Other theories Consistency theories / Cognitive dissonance Theory of Exposure Learning (comfort in familiarity: the more exposure, the more persuasion and liking)
Other approaches Diffusion of Innovation Agenda Setting Hypothesis
Diffusion of Innovation a process of filtering information through the media, interpersonal communication, and culture Five steps: Knowledge: learning about an innovation, Persuasion: forming an attitude toward the innovation, Decision: a decision to adopt or reject, Implementation: implementation of the new idea, Confirmation: confirmation of this decision.
Diffusion of Innovation
Factors influencing the process: 1. Personality, social characteristics, and individual needs. 2. Social / cultural system 3. Characteristics of the innovation
Agenda Setting Hypothesis Although the media may not be successful in telling us what to think, they are successful in telling us what to think about. (Cohen 1963) By seeing certain subjects more often we are becoming convinced that they are important. Further, we evaluate other news in terms of what is important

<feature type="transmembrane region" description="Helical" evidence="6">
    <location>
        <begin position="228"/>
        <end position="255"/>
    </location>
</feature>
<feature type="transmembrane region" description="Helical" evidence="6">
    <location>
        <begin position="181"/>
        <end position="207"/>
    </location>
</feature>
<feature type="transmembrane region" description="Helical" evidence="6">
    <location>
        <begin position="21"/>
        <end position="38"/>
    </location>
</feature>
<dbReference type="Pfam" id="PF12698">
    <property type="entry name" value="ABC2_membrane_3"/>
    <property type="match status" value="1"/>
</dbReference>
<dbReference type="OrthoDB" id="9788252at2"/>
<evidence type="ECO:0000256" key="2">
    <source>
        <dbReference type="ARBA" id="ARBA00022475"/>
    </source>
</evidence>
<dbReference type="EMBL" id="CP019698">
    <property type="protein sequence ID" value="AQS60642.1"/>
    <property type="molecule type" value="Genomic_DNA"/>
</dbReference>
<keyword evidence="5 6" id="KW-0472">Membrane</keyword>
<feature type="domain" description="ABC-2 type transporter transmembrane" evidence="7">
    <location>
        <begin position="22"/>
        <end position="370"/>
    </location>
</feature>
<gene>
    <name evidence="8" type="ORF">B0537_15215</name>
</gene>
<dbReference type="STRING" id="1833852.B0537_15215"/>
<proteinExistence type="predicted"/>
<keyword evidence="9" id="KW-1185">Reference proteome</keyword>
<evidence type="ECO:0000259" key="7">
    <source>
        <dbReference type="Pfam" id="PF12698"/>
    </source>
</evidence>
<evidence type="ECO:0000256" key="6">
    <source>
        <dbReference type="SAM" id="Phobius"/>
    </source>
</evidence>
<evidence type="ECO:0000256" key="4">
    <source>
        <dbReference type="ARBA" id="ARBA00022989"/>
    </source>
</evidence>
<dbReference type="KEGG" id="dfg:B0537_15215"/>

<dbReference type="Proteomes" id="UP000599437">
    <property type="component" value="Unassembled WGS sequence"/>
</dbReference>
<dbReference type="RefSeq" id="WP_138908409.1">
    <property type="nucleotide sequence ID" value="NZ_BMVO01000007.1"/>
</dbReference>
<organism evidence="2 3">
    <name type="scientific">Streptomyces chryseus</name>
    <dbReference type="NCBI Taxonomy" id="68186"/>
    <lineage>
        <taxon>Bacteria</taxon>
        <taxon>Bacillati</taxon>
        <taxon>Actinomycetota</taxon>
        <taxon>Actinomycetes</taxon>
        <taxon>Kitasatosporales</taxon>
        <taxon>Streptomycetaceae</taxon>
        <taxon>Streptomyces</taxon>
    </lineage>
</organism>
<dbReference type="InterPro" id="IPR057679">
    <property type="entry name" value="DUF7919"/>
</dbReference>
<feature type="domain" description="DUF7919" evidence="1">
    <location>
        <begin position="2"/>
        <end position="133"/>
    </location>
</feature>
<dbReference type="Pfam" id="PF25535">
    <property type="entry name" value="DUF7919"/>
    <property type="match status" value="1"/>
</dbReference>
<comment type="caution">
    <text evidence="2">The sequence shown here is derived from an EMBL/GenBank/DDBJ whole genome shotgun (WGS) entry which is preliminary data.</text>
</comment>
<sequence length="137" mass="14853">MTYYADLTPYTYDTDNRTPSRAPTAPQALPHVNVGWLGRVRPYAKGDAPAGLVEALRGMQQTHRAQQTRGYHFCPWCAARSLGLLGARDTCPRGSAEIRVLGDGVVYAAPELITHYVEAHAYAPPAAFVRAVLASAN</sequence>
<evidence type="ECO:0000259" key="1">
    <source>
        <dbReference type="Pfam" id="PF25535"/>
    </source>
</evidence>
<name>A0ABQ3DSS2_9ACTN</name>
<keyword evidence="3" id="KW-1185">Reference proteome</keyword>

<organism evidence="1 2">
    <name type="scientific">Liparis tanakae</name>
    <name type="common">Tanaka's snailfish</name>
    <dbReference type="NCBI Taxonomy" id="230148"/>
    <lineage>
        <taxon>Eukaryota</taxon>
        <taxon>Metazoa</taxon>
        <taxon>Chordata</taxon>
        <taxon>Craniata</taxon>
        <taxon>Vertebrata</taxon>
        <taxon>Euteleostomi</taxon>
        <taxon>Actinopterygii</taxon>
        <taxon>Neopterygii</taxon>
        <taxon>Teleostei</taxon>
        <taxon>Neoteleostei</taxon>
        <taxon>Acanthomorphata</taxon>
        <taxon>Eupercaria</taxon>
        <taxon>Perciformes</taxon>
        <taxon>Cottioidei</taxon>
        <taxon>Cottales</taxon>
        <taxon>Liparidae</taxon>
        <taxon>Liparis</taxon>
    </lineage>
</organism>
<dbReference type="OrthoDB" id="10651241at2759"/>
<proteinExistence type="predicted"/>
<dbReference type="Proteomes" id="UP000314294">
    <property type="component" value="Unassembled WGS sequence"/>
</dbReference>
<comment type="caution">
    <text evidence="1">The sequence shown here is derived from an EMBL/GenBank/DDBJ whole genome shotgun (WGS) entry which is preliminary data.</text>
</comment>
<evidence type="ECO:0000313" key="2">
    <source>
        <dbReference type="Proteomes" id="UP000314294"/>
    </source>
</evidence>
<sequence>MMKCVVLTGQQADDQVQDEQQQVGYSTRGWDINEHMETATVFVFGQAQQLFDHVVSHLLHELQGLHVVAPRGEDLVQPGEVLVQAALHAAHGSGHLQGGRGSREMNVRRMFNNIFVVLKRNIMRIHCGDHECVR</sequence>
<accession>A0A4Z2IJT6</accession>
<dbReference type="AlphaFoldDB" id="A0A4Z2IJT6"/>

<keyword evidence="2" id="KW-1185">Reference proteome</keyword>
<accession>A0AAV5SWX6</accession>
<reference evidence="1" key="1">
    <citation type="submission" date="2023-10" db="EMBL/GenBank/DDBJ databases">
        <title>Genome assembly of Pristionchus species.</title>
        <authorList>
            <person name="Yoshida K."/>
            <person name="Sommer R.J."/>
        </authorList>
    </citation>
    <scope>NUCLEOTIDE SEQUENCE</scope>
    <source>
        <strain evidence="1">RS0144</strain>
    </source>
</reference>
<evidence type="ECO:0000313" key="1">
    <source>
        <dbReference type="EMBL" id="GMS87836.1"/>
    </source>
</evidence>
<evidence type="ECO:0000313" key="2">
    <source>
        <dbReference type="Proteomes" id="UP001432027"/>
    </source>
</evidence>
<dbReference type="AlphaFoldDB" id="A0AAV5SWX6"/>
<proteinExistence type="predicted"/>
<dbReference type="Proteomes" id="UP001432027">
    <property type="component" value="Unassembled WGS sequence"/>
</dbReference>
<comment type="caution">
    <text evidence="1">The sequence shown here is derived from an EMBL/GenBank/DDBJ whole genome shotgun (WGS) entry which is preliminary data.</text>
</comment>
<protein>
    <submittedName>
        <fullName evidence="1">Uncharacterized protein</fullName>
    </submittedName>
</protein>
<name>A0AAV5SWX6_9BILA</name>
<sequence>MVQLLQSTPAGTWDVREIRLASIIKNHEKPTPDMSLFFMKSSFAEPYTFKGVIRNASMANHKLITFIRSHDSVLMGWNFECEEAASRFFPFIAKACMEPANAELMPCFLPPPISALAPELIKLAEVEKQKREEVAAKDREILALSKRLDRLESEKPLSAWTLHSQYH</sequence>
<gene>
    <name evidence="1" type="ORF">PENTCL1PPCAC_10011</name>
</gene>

Types of Agenda-Setting Media agenda-setting Institutional agenda-setting The public agenda It is important to remember that there are some objective constraints on agenda-setting (objective conditions).
Gatekeeping Control over the selection of content discussed in the media;
Priming The ability of the media to affect which issues or traits individuals use to evaluate political figures. Individuals base their vote choice more on issues covered by the media than on issues not covered by the media The media's content will provide a lot of time and space to certain issues, making these issues more accessible and vivid in the public's mind